For many years, we’ve known it’s important to engage people in social media. Often, the motivation is reach: “the more people who interact with my page, the more people will be exposed to my business.”
However, when I was reading the Australian Sensis 2016 Social Media Report, a far more important reason leapt out at me.
Related: Your Big Questions Answered By The 2016 Sensis Social Media Report
A friend told me about…
For several years, we’ve seen that people are most likely to trust a review from a friend, but almost just as likely to trust an online review from a stranger – 12 times more, in fact, than they will trust the official word of a company. A businesses’ voice or brand telling ‘their’ side of the story simply doesn’t cut it anymore.
The thing I found most fascinating in the Sensis report is the breakdown of consumer research: 41% of consumers are actively reviewing the social media accounts of a brand before they purchase. And what are they looking for? Markers of untrustworthy brands.
What makes an untrustworthy brand?
Helpfully, the Social Media Report breaks down what factors influence a brand’s trustworthiness:
- how a brand behaves and responds to consumers
- whether the content is appropriate for that cultural group
- the consistency of posts
These are the equivalent of non-verbal cues we use in the real world: does this business owner say please and thank you? Is their shirt ironed? Do they know and respect their customer’s needs?
The Social Media Report also highlights what people do not consider a factor in trustworthiness: social media size. This might be because social media fan numbers are possible to fake (or buy) in order to tell the successful story the company wants us to see.
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So what do you think?
Looking at the Social Media Report, we can see that 60% of consumers will read a review of a business before choosing to purchase from a company – usually around 5 reviews. This makes sense when you’re in a virtual environment – you take cues from people around you before deciding what you want to buy.
It’s probable that user behaviour is no different on Facebook than external review sites, and I imagine Facebook reviews might have even more authenticity because it’s harder to set up fake profiles and fake reviews on Facebook compared to a ‘testimonal quote’ on a website.
On top of this, it’s possible that prospective customers could click on the profiles of those reviewers and explore their Facebook page to search for authenticity in those profiles, and things they can relate to. Does this person have kids too? Do they love the same kinds of products as me? Do they have the same challenges I do? I’d be curious to see if Facebook stalking is part of the buying cycle!
This isn’t just one-way behaviour, either. 27% of consumers will post a review of a business on a social review site, so the ecosystem of those creating and reading reviews is alive and well.
How are businesses engaging with this?
Only half of small and medium businesses engage with people who provide ratings or reviews of products – a missed opportunity to demonstrate authenticity or soften a negative review by engaging with the customer.
Engaging with a customer’s review is something prospective purchasers look for when judging the trustworthiness of a brand, and 75% state that a business engaging with a review might change their opinion of the brand.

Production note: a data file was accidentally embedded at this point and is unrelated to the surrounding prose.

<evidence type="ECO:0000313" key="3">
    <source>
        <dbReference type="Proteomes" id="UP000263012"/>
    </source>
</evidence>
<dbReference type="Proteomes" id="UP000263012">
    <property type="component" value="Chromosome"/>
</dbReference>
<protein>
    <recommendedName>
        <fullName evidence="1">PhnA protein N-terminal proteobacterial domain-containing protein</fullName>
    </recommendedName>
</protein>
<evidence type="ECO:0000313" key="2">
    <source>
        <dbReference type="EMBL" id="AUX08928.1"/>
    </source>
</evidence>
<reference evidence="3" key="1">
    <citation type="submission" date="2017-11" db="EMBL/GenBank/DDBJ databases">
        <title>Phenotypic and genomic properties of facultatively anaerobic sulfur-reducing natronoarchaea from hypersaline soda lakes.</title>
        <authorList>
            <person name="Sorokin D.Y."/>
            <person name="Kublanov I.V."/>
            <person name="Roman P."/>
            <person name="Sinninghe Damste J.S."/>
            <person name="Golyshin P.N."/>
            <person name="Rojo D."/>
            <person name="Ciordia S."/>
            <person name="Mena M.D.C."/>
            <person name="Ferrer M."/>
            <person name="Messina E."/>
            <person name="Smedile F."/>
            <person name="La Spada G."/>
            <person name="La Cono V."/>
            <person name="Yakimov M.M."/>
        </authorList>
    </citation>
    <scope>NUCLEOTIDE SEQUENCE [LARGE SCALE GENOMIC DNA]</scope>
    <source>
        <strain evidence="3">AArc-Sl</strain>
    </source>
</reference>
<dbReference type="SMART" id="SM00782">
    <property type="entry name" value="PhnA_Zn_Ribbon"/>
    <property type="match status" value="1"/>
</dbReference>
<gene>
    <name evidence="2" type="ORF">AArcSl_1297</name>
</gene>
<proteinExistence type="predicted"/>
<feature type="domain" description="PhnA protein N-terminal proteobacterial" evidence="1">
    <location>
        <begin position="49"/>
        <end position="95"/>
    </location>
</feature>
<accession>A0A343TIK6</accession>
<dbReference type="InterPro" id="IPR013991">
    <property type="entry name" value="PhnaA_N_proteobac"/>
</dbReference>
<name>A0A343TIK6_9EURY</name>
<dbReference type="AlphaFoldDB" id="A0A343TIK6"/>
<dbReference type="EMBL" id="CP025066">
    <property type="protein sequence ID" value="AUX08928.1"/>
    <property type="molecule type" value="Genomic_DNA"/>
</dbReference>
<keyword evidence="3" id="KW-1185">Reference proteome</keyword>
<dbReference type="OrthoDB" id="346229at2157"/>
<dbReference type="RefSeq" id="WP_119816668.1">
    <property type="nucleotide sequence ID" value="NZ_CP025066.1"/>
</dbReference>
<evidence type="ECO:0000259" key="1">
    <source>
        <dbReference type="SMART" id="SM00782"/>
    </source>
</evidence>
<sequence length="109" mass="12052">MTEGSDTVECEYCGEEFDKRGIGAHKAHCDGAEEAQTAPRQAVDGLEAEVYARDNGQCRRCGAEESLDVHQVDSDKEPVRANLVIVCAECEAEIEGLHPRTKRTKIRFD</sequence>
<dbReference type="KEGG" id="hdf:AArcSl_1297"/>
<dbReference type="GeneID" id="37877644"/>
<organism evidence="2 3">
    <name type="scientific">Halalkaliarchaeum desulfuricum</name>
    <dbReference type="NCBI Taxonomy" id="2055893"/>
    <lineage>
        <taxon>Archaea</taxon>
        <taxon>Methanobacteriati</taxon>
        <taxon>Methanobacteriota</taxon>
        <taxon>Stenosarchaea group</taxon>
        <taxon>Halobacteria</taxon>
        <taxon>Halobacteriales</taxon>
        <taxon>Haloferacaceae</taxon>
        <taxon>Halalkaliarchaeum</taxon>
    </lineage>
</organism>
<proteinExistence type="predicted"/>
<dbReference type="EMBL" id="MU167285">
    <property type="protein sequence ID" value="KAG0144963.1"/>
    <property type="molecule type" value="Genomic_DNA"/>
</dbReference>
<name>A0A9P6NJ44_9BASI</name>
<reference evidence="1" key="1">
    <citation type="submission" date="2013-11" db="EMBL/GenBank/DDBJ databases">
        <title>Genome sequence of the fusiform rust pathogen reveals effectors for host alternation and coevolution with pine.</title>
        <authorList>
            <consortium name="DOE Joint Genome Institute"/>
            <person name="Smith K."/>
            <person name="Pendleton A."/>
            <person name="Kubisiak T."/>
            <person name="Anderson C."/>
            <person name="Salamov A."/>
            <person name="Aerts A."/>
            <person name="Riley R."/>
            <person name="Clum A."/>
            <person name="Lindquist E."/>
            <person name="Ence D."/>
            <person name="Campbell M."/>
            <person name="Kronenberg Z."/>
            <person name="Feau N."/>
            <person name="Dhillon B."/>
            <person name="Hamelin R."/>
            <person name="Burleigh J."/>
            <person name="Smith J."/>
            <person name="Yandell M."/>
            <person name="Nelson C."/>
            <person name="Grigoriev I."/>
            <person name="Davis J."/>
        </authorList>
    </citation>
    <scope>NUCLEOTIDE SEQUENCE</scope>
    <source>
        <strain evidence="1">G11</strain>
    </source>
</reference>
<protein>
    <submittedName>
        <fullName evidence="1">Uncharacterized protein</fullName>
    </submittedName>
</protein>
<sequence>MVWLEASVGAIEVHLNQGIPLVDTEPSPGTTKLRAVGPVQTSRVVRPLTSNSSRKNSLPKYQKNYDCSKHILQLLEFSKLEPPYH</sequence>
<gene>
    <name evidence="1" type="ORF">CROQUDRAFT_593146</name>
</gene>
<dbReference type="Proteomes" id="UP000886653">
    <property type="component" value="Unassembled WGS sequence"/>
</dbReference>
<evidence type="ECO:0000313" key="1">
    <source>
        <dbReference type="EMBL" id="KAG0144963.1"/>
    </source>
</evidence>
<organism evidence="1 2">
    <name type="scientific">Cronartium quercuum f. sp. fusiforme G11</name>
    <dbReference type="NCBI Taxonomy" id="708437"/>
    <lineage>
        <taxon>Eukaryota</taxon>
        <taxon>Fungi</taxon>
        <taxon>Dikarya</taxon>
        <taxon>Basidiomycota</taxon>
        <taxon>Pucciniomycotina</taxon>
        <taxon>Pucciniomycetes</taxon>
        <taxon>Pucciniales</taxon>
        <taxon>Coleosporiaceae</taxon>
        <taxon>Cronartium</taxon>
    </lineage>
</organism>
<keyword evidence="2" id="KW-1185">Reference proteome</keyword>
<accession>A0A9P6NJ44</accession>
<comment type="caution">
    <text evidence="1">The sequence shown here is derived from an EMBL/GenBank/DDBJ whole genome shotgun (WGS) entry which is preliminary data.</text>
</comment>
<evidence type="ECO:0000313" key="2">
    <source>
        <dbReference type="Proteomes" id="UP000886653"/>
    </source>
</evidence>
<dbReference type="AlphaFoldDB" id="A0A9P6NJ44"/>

Let’s get back to trust
Traditionally, best practice for social media has focused on creating communities around businesses. Posting questions, games and updates to spur conversations between like-minded individuals has been a way, for many brands, to gain reach. The more consumers interacted with a brand, the broader their reach (and, hopefully, the higher the conversion to their site).
But with the introduction of algorithms that reduce reach across all the major social platforms, it’s easy for brands to bow out of posting ‘engagements’ when only 1% of fans see those posts – the priority is to post things which result in traffic rather than conversation.
However, engagement posts are the very means by which customers can express their love (or hate?) for a brand, providing a basis for customers to express their opinion in an authentic way.
This means that even if you’re not getting high engagement on your ‘community’ focused posts, what you are doing is giving your fans a space to talk about your business – a good thing because this is what future customers will use to assess your business.
So why is social media more important than your site? Because of trust.
We can see that users are choosing to review social media channels before purchase. Part of what they are looking for is the social credibility which comes with authentic human interaction. Whether that’s a page interacting with other people, or reading reviews in the reviews section, it’s essential that the human touch is present for those people interested in purchasing from a business.
For businesses wanting to increase conversions to their site, old-fashioned conversations with your consumers and word-of-mouth are key. But, of course, in a 21st century kind of way.
Want to work with Rachel?Rachel Beaney is a writer and social media content specialist, helping businesses connect with their audiences.
She’s worked with local, national and global companies, in addition to not-for-profits and government bodies. She loves helping businesses tell their stories with creative and data-driven solutions.
She is based in Sydney, Australia.
Want to work together? Rachel would love to hear from you. Get in touch today.